Afamin indicates IR, the pathophysiological key mechanism underlying GDM, which is linked to oxidative stress. The results of this pilot study indicate a promising role of a novel biomarker for pathological glucose metabolism in pregnancy.

Further research is recommended for determining afamin concentrations prospectively during the first trimester of pregnancy and correlating them with the results of 75-g OGTT during the second trimester. Additionally, studies involving larger populations are recommended for determining whether afamin concentrations are superior to the 50-g OGTT as a screening test that can determine which women are at high risk of GDM. An interesting question that remains unanswered is whether elevated mid-trimester serum concentrations of afamin are associated with adverse pregnancy outcomes. Future research is warranted in this area and may have an impact on how we manage pregnancies at risk to develop GDM.

Abbreviations

CI: 

Confidence interval

DDG: 

Deutsche Diabetesgesellschaft

dGDM: 

Gestational diabetes mellitus treated with diet

DGGG: 

Deutsche Gesellschaft für Gynäkologie und Geburtshilfe

GDM: 

Gestational diabetes mellitus

HOMA: 

Homeostasis-Model Assessment

IADPSG: 

International Association of the Diabetes and Pregnancy Study Groups

iGDM: 

Insulin dependent gestational diabetes mellitus

IQR: 

Interquartile range

IR: 

Insulin resistance

OGTT: 

Oral glucose tolerance test

PCOS: 

Polycystic ovary syndrome

SHBG: 

Sexual hormone binding protein

TNF: 

Tumor-necrosis-factor

Declarations

Acknowledgments

We thank the laboratory staff members Sieglinde Arndt, Ute Kirsch, Claudine Kühn, Jens Rasch, Gabriele Sehn and our nurses for technical assistance and data documentation. We are grateful to Dr. Florence Witte for English editing and critical reading of the manuscript.

Funding

Provided by the University of Duisburg-Essen to A.K. and the Austrian Research Fund (P19969-B11) to H.D.

Availability of data and materials

The data generated or analyzed during this study are included in this published article.

Authors’ contributions

AK, AM and HD substantially contributed to the study’s conception and design, to acquisition and interpretation of data, drafting the manuscript and final approval of the version to be published. RK and AG substantially contributed to acquisition of data, revising the manuscript critically for important intellectual content and final approval of the version to be published. PM, MF, BS and ES substantially contributed to the analysis and interpretation of data, drafting the manuscript, revising it critically for important intellectual content and final approval of the version to be published.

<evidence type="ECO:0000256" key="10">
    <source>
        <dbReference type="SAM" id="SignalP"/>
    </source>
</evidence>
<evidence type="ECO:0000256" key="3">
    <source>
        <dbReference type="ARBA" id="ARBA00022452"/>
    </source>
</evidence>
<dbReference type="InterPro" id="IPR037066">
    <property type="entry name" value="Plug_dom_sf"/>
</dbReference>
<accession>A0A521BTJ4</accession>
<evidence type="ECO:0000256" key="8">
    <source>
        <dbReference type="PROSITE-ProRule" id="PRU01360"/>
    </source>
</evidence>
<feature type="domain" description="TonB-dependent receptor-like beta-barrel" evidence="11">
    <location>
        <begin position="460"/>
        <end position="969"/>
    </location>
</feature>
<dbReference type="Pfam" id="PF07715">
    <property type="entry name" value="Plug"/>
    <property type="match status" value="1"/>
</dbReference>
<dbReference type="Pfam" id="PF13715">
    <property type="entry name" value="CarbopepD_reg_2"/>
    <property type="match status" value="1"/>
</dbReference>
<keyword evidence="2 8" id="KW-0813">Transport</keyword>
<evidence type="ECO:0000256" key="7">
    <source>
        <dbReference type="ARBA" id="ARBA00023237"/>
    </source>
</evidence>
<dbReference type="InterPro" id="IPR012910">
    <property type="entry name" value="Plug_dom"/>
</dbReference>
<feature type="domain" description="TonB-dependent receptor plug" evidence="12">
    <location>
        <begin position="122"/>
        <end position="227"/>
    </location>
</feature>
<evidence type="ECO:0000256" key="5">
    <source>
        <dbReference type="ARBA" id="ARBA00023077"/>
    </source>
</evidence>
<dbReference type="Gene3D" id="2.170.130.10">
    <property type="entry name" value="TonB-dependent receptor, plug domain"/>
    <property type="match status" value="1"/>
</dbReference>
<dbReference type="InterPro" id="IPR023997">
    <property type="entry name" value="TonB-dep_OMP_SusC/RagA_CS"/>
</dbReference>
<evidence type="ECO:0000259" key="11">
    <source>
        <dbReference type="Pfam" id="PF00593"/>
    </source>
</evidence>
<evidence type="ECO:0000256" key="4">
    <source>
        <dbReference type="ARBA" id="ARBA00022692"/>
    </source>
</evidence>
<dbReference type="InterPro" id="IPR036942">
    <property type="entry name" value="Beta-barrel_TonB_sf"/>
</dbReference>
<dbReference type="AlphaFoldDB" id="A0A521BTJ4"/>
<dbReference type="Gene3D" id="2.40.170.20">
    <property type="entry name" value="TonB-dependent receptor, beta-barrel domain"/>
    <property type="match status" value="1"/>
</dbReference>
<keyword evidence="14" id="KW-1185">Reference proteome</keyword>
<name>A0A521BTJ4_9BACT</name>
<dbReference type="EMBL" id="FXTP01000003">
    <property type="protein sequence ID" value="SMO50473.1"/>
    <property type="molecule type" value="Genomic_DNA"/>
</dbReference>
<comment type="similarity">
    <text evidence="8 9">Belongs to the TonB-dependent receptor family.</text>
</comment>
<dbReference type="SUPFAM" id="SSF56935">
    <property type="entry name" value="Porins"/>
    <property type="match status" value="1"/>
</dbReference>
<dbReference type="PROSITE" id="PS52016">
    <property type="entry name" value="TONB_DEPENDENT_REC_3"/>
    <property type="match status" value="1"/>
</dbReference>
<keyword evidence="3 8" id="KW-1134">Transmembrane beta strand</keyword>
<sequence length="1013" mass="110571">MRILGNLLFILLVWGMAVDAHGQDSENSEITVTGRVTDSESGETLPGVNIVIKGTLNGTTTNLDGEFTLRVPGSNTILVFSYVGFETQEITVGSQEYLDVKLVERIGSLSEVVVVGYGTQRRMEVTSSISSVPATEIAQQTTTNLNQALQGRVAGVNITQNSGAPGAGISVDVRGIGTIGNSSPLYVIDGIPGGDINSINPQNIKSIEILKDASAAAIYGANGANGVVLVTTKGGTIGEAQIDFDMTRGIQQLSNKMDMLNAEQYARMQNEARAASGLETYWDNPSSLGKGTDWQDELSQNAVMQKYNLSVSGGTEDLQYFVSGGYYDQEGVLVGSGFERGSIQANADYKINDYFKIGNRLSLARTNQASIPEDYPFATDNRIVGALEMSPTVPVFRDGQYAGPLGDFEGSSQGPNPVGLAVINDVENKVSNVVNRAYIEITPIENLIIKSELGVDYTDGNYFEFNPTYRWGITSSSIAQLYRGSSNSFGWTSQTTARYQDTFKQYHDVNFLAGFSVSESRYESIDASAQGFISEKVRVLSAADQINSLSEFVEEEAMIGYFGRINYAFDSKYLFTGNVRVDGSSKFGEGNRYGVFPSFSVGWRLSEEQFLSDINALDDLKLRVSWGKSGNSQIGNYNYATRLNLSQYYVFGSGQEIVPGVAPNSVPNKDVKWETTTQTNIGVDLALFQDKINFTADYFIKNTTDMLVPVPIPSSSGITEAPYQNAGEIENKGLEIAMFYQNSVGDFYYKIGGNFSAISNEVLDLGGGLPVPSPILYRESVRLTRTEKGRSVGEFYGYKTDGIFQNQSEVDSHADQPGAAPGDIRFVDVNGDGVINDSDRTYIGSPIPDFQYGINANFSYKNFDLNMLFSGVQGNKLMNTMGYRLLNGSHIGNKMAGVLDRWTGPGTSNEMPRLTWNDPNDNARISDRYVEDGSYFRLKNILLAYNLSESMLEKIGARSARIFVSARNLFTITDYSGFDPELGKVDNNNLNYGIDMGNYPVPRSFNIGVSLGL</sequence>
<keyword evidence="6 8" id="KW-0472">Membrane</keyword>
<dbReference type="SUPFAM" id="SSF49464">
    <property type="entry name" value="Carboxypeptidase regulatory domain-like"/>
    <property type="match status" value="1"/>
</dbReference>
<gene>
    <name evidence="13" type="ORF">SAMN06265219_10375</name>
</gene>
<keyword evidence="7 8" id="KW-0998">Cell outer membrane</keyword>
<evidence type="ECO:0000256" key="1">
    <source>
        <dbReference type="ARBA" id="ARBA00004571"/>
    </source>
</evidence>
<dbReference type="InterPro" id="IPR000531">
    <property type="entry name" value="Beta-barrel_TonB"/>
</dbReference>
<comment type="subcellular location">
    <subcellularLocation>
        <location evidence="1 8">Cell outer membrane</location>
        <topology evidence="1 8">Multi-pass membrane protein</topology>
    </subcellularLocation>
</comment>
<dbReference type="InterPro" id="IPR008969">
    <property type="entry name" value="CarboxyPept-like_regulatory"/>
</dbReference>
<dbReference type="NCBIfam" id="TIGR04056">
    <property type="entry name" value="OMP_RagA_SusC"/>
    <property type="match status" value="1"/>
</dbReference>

Ethics approval and consent to participate

All women provided written informed consent. The study was approved by the local research ethics committee of the University Hospital Essen, Germany (number 125212-BO).

Consent for publication

not applicable

Competing interests

Dr. Dieplinger is owner and shareholder of Vitateq Biotechnology GmbH, a spin-off company of the Medical University of Innsbruck, holding several patents related to research described in this article. All other authors disclose no conflicts of interest.

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Authors’ Affiliations

(1)
Department of Gynecology and Obstetrics, University of Duisburg-Essen, Hufelandstrasse 55, 45122 Essen, Germany
(2)
Department of Gynecology and Obstetrics, Klinikum Würzburg Mitte, Salvatorstrasse 7, 97074 Würzburg, Germany
(3)
Institute for Medical Informatics, Biometry and Epidemiology (IMIBE), University of Duisburg-Essen, Hufelandstrasse 55, 45122 Essen, Germany
(4)
Department of Obstetrics, Jena University Hospital, Am Klinikum 1, 07747 Jena, Germany
(5)
Division of Genetic Epidemiology, Department of Medical Genetics, Molecular and Clinical Pharmacology, Medical University of Innsbruck, Schöpfstrasse 41, 6020 Innsbruck, Austria
(6)
Vitateq Biotechnology GmbH, 6020 Innsbruck, Austria